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Resistant hypertension is defined as the failure to reach blood pressure control in patients who are adherent to full doses of an appropriate three-drug regimen (including a diuretic). Adherence is a major issue: the rate of partial or complete noncompliance probably approaches 50% in this group of patients; doxazosin, spironolactone, and hydrochlorothiazide were particularly unpopular in one Eastern European study based on drug assay. In the approach to resistant hypertension, the clinician should first confirm compliance and rule out “white coat hypertension,” ideally using ambulatory or home-based measurement of blood pressure. Exacerbating factors should be considered (as outlined above). Finally, identifiable causes of resistant hypertension should be sought (Table 11–14). The clinician should pay particular attention to the type of diuretic being used in relation to the patient’s kidney function. Aldosterone may play an important role in resistant hypertension and aldosterone receptor blockers can be very useful. If goal blood pressure cannot be achieved following completion of these steps, consultation with a hypertension specialist should be considered. Renal sympathetic nerve ablation is a consideration for these patients in the absence of other options, but further trials are needed before this procedure can be routinely integrated into clinical practice.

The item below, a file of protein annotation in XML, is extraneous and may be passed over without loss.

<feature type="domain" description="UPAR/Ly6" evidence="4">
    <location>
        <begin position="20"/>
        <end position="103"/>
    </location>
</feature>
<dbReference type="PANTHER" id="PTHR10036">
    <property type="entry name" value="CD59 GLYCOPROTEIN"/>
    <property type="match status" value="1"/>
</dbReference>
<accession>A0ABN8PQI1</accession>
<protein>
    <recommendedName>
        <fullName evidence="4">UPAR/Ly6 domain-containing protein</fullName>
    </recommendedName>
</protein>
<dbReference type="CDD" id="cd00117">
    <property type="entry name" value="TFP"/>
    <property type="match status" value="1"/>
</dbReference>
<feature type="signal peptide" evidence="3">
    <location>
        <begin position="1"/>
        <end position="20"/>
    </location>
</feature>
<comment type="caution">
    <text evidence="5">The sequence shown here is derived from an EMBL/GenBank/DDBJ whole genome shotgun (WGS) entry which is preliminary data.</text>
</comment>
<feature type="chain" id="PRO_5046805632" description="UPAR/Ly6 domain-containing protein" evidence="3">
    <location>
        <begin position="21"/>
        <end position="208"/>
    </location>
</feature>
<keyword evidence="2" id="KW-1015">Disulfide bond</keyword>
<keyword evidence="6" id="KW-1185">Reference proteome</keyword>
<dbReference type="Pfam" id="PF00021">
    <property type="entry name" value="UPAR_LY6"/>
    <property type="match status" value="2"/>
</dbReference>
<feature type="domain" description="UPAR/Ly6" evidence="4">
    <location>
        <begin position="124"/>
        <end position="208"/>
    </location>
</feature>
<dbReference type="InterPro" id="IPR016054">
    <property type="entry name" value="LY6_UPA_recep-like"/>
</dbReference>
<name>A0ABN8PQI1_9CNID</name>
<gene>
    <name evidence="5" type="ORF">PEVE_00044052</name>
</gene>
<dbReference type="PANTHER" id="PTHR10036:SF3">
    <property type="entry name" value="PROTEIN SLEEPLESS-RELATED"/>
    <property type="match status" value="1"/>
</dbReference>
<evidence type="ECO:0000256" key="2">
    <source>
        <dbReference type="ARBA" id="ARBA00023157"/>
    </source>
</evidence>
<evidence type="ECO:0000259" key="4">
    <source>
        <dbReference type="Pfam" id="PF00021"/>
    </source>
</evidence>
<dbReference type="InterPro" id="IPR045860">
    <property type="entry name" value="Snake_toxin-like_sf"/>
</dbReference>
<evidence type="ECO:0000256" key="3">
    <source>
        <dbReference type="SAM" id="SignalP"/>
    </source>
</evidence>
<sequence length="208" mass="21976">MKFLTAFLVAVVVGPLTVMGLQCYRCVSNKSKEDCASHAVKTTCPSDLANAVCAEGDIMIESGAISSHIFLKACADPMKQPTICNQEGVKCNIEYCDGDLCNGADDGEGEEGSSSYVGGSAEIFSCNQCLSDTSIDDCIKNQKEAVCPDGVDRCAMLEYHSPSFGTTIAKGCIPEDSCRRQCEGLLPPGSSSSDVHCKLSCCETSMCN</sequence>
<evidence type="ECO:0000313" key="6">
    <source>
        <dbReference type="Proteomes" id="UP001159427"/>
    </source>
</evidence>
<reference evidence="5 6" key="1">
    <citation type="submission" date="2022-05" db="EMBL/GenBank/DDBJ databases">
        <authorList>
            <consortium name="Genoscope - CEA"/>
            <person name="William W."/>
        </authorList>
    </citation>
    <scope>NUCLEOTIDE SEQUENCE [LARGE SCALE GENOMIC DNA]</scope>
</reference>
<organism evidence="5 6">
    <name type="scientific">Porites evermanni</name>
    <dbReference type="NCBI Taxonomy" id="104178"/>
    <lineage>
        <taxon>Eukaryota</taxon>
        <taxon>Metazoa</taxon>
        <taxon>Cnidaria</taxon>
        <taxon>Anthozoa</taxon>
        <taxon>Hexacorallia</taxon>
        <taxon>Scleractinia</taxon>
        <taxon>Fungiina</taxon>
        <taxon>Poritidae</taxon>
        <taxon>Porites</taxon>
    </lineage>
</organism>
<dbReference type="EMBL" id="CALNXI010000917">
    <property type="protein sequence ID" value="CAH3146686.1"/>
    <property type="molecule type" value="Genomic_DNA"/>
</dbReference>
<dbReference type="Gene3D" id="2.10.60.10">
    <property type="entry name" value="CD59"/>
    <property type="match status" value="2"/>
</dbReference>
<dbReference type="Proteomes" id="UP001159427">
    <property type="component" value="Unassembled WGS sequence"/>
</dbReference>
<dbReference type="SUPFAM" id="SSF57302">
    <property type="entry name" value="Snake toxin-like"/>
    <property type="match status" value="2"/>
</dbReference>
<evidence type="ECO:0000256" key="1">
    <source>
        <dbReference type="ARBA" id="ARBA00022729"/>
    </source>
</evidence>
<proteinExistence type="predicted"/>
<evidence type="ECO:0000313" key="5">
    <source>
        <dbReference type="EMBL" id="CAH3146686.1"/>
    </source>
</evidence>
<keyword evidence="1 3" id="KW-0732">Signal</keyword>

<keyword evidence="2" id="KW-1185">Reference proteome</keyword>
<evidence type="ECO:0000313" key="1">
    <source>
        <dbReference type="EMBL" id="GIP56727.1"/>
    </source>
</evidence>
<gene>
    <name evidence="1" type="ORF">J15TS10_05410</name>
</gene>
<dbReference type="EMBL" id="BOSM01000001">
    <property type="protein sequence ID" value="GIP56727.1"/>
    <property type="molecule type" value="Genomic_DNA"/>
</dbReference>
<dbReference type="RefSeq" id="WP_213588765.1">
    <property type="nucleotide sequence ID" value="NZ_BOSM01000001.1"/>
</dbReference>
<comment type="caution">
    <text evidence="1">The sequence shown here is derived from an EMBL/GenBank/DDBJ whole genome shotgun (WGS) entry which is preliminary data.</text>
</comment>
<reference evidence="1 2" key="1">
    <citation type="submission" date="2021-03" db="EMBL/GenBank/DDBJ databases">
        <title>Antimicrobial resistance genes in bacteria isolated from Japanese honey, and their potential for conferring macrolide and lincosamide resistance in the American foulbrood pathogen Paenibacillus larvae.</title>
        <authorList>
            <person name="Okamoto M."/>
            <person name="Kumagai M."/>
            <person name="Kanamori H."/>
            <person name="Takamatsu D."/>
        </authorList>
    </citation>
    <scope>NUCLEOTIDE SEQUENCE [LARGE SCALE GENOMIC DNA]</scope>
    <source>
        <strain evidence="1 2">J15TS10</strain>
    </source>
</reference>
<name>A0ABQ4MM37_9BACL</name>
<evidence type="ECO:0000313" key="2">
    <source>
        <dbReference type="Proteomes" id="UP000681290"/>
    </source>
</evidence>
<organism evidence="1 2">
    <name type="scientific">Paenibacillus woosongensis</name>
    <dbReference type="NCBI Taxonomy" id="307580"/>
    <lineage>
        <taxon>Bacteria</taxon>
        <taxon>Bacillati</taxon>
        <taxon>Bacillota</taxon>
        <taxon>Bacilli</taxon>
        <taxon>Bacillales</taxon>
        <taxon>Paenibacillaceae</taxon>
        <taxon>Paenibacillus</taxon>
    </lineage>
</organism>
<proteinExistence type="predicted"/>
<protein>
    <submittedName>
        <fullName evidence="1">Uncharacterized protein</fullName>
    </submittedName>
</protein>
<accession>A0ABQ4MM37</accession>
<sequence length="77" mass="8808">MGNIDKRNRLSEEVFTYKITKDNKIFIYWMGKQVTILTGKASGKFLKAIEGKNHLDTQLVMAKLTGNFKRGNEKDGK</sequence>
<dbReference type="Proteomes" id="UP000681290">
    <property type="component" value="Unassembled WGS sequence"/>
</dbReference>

Table 11–14.Causes of resistant hypertension.
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Wei  FF  et al. Diagnosis and management of resistant hypertension: state of the art. Nat Rev Nephrol. 2018;14:428.
[PubMed: 29700488]  

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